Prime Minister Theresa May has fired the starting gun on Brexit by triggering Article 50, a milestone of historic significance and an act that will lead to years of wrangling and uncertainty.

Mark Martin, manager of the Neptune UK Mid Cap fund and a proven picker of successful FTSE 250 companies, believes the UK is approaching the Brexit period from a position of relative strength.

‘There have been some doubts around the impact of Brexit, but what we have seen so far has been positive steps taken by the Bank of England to loosen monetary policy. Sterling has also weakened significantly, which has stimulated the UK economy,’ says Martin, though he concedes there are slightly more clouds on the horizon going forward.

‘We are starting to see inflation coming through, partly driven by the weakness of sterling, and that may impact on consumer sentiment. In terms of performance, it has not been a surprise to see the market as strong as it has been.

‘Bond yields are still very low and there is still a big gap between bond yields and equity yields. However, it does feel as though valuations are reasonably full at a broad market level.’


Martin is seeing a number of exciting valuation opportunities across the market-cap spectrum. ‘This is particularly the case because of the potential for mergers and acquisitions (M&A),’ he says.

‘Sterling weakness is obviously encouraging foreign buyers and there was a huge amount of M&A in the FTSE 100 by historic standards in 2016.

‘However, in the FTSE 250, both on a relative and absolute basis, we actually saw very little. Consequently, we are very excited by the prospect of M&A in the FTSE 250 in 2017.’


Nevertheless, Martin has scaled back on some of the more cyclical, consumer-facing parts of the market represented in the portfolio.

The fund is underweight consumer discretionary stocks and it does not hold any retailers. Martin says he focus is on global growth themes.

‘We are overweight in sectors with a large export base, with notable positions in industrial exporters. Examples here include instrumentation company Spectris (SXS). In addition, many UK defence companies have a lot of exposure to the US, so we have been finding plenty of opportunities within this sub-sector.’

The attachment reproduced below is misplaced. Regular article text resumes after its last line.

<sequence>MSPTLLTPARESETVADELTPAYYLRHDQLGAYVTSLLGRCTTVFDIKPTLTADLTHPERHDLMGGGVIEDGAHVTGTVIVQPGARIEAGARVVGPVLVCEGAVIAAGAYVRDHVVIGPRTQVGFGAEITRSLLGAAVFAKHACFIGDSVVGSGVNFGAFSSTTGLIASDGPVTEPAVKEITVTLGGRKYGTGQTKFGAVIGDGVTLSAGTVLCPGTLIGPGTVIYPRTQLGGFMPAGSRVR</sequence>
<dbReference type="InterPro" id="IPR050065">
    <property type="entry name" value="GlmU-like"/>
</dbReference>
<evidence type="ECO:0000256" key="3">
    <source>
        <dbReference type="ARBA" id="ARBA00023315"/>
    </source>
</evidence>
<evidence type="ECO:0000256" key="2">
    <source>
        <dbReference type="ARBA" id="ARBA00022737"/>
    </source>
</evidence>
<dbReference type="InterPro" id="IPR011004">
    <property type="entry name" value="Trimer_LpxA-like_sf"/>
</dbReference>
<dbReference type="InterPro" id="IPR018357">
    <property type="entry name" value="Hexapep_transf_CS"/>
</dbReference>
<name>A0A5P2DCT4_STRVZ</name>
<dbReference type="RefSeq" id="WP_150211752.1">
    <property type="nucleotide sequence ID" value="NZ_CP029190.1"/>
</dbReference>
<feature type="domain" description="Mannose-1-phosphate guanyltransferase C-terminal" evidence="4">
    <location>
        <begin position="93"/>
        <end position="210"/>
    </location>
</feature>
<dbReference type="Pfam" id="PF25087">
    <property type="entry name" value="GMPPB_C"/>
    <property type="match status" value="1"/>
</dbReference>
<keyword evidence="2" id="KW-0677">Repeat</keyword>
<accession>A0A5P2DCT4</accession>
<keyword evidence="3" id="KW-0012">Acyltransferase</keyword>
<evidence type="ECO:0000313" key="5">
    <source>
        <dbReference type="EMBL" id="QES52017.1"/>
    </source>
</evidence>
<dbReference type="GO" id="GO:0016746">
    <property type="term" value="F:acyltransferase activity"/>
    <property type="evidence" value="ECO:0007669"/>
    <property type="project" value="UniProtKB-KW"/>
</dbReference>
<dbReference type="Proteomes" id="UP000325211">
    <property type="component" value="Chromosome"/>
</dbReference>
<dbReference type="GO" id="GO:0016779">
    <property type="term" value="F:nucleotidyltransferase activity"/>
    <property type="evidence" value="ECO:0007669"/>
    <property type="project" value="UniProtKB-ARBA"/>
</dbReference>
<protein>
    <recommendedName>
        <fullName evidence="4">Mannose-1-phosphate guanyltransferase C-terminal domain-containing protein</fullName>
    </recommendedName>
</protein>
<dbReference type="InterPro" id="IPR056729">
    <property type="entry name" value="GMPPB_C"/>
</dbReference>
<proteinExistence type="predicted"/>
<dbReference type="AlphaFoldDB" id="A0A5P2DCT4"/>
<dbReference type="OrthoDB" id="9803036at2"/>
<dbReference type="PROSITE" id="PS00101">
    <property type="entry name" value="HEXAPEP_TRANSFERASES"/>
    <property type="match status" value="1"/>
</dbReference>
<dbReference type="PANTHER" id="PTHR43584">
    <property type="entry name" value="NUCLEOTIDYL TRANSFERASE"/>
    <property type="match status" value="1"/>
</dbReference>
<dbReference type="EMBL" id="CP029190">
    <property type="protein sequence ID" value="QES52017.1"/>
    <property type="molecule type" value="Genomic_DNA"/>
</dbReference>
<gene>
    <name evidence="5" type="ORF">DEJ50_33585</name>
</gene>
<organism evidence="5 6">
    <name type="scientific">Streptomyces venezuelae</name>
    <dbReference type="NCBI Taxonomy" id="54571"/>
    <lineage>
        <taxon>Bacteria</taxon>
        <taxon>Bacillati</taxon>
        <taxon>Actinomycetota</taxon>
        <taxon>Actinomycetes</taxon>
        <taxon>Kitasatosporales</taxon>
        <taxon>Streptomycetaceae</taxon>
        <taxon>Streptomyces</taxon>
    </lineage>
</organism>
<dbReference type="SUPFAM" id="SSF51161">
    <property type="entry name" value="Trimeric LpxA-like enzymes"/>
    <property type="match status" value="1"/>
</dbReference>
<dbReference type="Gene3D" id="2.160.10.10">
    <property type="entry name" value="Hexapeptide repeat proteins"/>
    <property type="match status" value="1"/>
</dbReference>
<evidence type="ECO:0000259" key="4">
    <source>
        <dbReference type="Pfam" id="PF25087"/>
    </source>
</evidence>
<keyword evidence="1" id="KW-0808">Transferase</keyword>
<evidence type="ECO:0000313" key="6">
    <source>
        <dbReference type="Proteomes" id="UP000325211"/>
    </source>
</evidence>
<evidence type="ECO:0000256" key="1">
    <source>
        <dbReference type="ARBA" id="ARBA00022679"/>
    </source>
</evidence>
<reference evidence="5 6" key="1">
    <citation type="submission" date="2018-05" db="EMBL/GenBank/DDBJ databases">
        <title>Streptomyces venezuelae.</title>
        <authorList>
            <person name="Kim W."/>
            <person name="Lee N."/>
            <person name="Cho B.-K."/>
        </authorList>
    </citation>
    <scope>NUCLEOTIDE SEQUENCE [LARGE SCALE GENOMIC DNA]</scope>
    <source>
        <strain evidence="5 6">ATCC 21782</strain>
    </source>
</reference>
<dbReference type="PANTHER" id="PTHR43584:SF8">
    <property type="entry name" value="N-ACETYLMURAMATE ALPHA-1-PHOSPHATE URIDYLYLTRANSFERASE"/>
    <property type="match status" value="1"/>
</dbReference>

On the impact of Article 50 on the UK market, Martin believes ‘the path of sterling will be very significant. We have seen the FTSE 100 perform very strongly of late, boosted by a weaker currency.’

‘Now, we think there is significant potential for FTSE 250 companies that also benefit from weakness of sterling to outperform. For example, there are companies that we have identified as ‘strategic’ and ‘financial’ winners in our opinion, but have been overlooked by other investors as they have been concentrated on FTSE 100 stocks.’

Holly Cassell, assistant manager on Neptune UK Mid Cap, says one of these investments is Brewin Dolphin (BRW), exposed to the very attractive UK wealth management market.

‘Not only does it have a number of self-help levers in terms of technological improvements; many of its assets under management are actually invested overseas. As a result, the assets should increase as sterling weakens.’

Cassell is also positive on environmental consultant RPS (RPS). ‘In recent years, performance has suffered due to its oil and gas exposure,’ she explains. ‘However, this is now a much smaller part of the overall business and we think the real opportunities for RPS lie in its exposure to infrastructure projects.

‘Infrastructure is a very hot topic at the minute in both the US and in the UK, despite there not being that many shovel ready projects.’

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Issue Date: 29 Mar 2017